As the ‘Star Trek’ franchise continues to grow, now in its fiftieth year, the ideas for and types of stories and settings grow more and more diverse. We’ve seen Trek series set in eras across hundreds of years (including individual episodes spanning thousands of years in the future or the past), and even a trio of films set completely in an “alternate universe” parallel to the original. It should come as no surprise, then, that all the iterations likely won’t please all the people all the time.
One of the most historically outspoken Star Trek actors of all time, George Takei, recently spoke with IGN and shared his unabashed opinions on which parts of the overall franchise he has enjoyed the least. First up was the new trio of films helmed by JJ Abrams and company, set in the rebooted “Abramsverse” that follows an alternate timeline of the “classic Trek” characters. Here’s what he thinks:
“The rebooted ones are missing that magic ingredient that makes a Gene Rodenberry Star Trek so unique and singular. He used science fiction as a metaphor for issues of the time. We were on during the sixties and in the sixties it was a turbulent time. In the united states, we had the civil rights movement. We also had the Vietnam war going on and globally we had the cold war going, two great powers threatening each other with mutual nuclear annihilation, and that was being depicted metaphorically in science fiction. The rebooted version is a rip-roaring good space opera. Lots of photon battles, lots of hanging on alien planet cliffs, but that’s it, it’s action adventure. That additional element is not there.”
Next up in his sights was ‘Star Trek: The Animated Series,’ the short-lived mid-1970s outing that Takei was actually a part of (after Leonard Nimoy went to bat for him – check out our recent Throwback Thursday on ‘The Animated Series’ for more trivia and minutiae):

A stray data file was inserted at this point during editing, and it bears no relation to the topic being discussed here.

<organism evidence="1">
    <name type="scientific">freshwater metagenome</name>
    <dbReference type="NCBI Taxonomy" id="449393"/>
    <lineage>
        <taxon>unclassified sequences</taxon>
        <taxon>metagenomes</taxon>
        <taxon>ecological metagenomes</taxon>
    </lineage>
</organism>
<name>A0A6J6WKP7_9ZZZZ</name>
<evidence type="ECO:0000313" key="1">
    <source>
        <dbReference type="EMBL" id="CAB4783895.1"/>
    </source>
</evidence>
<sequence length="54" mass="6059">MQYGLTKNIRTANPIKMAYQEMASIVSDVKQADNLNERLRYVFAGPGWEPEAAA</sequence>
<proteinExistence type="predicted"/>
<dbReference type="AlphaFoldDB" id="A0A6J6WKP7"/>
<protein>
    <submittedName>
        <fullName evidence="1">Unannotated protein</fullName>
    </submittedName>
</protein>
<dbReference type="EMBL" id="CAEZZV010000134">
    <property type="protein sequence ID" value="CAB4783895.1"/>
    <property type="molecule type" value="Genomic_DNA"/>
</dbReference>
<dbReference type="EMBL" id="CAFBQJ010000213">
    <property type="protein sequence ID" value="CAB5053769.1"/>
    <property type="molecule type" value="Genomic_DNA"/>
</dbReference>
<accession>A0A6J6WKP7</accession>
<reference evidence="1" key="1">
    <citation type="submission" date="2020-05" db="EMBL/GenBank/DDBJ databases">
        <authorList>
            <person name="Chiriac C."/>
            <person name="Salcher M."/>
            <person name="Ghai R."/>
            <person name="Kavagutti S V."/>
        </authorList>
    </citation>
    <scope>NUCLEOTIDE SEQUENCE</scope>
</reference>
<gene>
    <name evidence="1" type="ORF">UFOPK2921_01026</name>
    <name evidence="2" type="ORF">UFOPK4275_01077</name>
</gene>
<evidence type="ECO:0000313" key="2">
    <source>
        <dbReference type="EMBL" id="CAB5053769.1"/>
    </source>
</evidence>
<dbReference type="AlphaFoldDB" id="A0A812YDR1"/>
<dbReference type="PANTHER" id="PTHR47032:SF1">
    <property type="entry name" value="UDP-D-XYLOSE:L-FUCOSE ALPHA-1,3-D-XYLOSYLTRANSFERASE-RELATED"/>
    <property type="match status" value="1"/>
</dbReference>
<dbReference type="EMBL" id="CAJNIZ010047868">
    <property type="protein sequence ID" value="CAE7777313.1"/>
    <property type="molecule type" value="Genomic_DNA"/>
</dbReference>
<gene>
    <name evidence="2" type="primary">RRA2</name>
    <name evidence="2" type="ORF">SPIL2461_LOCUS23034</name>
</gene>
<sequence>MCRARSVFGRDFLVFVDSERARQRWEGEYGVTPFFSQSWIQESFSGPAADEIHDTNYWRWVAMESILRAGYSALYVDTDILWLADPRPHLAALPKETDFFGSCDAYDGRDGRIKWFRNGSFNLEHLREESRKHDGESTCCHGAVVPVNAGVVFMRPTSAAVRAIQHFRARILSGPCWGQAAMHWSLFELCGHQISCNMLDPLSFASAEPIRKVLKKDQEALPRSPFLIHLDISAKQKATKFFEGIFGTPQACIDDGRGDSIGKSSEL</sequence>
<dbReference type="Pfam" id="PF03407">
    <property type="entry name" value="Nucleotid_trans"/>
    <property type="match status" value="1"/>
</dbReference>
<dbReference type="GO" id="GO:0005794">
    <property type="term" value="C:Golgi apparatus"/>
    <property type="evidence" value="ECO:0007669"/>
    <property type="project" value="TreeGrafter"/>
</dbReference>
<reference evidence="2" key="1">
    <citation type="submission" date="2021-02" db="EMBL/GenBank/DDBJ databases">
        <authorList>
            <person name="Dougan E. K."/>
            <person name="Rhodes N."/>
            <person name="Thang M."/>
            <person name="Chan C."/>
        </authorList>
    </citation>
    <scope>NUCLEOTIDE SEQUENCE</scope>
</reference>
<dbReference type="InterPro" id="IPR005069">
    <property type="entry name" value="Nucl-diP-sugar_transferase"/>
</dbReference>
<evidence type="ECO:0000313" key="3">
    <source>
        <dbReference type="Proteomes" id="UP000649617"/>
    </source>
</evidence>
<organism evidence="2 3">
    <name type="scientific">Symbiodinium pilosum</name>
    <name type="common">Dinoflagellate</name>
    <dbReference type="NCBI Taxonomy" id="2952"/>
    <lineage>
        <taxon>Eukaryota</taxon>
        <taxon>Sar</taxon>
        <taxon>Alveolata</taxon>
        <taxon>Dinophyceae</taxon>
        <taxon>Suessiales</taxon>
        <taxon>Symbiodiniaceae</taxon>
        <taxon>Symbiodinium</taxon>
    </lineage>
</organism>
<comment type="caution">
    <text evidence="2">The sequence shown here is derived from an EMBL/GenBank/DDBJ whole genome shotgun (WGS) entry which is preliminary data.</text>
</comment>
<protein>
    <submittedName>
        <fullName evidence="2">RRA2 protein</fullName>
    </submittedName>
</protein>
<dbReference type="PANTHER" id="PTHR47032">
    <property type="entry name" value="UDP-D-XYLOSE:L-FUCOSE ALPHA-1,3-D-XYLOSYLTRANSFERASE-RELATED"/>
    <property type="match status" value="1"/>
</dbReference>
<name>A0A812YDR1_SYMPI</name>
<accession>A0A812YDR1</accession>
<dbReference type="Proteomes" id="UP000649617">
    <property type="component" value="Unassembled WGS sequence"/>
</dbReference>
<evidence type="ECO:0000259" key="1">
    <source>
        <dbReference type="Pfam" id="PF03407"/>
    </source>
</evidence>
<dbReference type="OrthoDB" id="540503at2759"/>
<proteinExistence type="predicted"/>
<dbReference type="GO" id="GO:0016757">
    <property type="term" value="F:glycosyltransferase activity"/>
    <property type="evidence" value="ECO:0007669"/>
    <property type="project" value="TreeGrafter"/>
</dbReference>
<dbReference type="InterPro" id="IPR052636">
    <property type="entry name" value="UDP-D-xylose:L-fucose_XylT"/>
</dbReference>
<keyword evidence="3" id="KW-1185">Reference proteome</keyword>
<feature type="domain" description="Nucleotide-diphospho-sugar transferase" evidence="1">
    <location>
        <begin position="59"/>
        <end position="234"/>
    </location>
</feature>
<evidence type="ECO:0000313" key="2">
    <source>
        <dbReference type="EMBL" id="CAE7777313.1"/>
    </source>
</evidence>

“You know, the animated version is really not one of my favorites. I thought when we began the animated series would have a wonderful opportunity to really explore science fiction. You know because in the film versions were limited by anthropomorphic alien beings. Two arms, two eyes, you know, because they are played by actors, but this time with the animated version we can have really exotic aliens. Totally different kind of life forms with intelligence that we either make friends with or learn from or you know maybe just to raise a plight or really undeveloped forms of life that’s rocky and yet still has some kind of intelligence. You know that could be done with an animated version or alien civilizations that could not be created on a soundstage. Fantastical floating cities, but none of that was explored. The aliens again happened to be two arms, two legs, two eyes. Sometimes they had four or eight eyes, but it was limited, so I don’t think that the animated, we really reached its true animation potential.”
What are your thoughts, Trek fans? Is Takei correct in his comments, or do you feel differently? Sound off below and let us know!
Tony Schaab firmly believes that a viewing of ‘Scott Pilgrim vs. the World’ should be a mandatory bi-weekly experience and that a re-read-through of the original 7 manga volumes of the story should occupy every off week. A lover of most things sci-fi and horror, Tony is an author by day and a DJ by night. Come hang out with Tony on Facebook and Twitter to hear him spew semi-funny nonsense and get your opportunity to finally put him in his place.